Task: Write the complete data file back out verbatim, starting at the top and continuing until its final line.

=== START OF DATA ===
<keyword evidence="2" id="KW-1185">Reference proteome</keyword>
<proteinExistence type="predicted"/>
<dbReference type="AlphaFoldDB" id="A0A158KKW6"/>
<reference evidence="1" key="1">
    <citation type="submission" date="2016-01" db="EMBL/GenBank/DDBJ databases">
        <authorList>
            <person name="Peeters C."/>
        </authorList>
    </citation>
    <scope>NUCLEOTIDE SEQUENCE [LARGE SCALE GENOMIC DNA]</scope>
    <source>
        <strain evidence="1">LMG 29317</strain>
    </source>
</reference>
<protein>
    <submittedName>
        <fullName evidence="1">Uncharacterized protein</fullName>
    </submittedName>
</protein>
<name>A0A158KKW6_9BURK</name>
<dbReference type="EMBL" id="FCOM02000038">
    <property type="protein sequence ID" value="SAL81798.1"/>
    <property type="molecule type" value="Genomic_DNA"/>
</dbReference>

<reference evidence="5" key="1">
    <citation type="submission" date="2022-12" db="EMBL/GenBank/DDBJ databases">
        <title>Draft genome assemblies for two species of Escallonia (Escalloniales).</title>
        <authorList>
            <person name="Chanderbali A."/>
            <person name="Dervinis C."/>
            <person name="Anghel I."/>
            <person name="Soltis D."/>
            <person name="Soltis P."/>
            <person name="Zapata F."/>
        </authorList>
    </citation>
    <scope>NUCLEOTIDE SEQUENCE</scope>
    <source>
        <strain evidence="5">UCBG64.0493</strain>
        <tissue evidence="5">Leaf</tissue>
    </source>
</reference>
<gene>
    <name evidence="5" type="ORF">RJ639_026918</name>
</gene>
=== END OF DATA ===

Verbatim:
<keyword evidence="2" id="KW-1185">Reference proteome</keyword>
<proteinExistence type="predicted"/>
<dbReference type="AlphaFoldDB" id="A0A158KKW6"/>
<reference evidence="1" key="1">
    <citation type="submission" date="2016-01" db="EMBL/GenBank/DDBJ databases">
        <authorList>
            <person name="Peeters C."/>
        </authorList>
    </citation>
    <scope>NUCLEOTIDE SEQUENCE [LARGE SCALE GENOMIC DNA]</scope>
    <source>
        <strain evidence="1">LMG 29317</strain>
    </source>
</reference>
<protein>
    <submittedName>
        <fullName evidence="1">Uncharacterized protein</fullName>
    </submittedName>
</protein>
<name>A0A158KKW6_9BURK</name>
<dbReference type="EMBL" id="FCOM02000038">
    <property type="protein sequence ID" value="SAL81798.1"/>
    <property type="molecule type" value="Genomic_DNA"/>
</dbReference>

<reference evidence="5" key="1">
    <citation type="submission" date="2022-12" db="EMBL/GenBank/DDBJ databases">
        <title>Draft genome assemblies for two species of Escallonia (Escalloniales).</title>
        <authorList>
            <person name="Chanderbali A."/>
            <person name="Dervinis C."/>
            <person name="Anghel I."/>
            <person name="Soltis D."/>
            <person name="Soltis P."/>
            <person name="Zapata F."/>
        </authorList>
    </citation>
    <scope>NUCLEOTIDE SEQUENCE</scope>
    <source>
        <strain evidence="5">UCBG64.0493</strain>
        <tissue evidence="5">Leaf</tissue>
    </source>
</reference>
<gene>
    <name evidence="5" type="ORF">RJ639_026918</name>
</gene>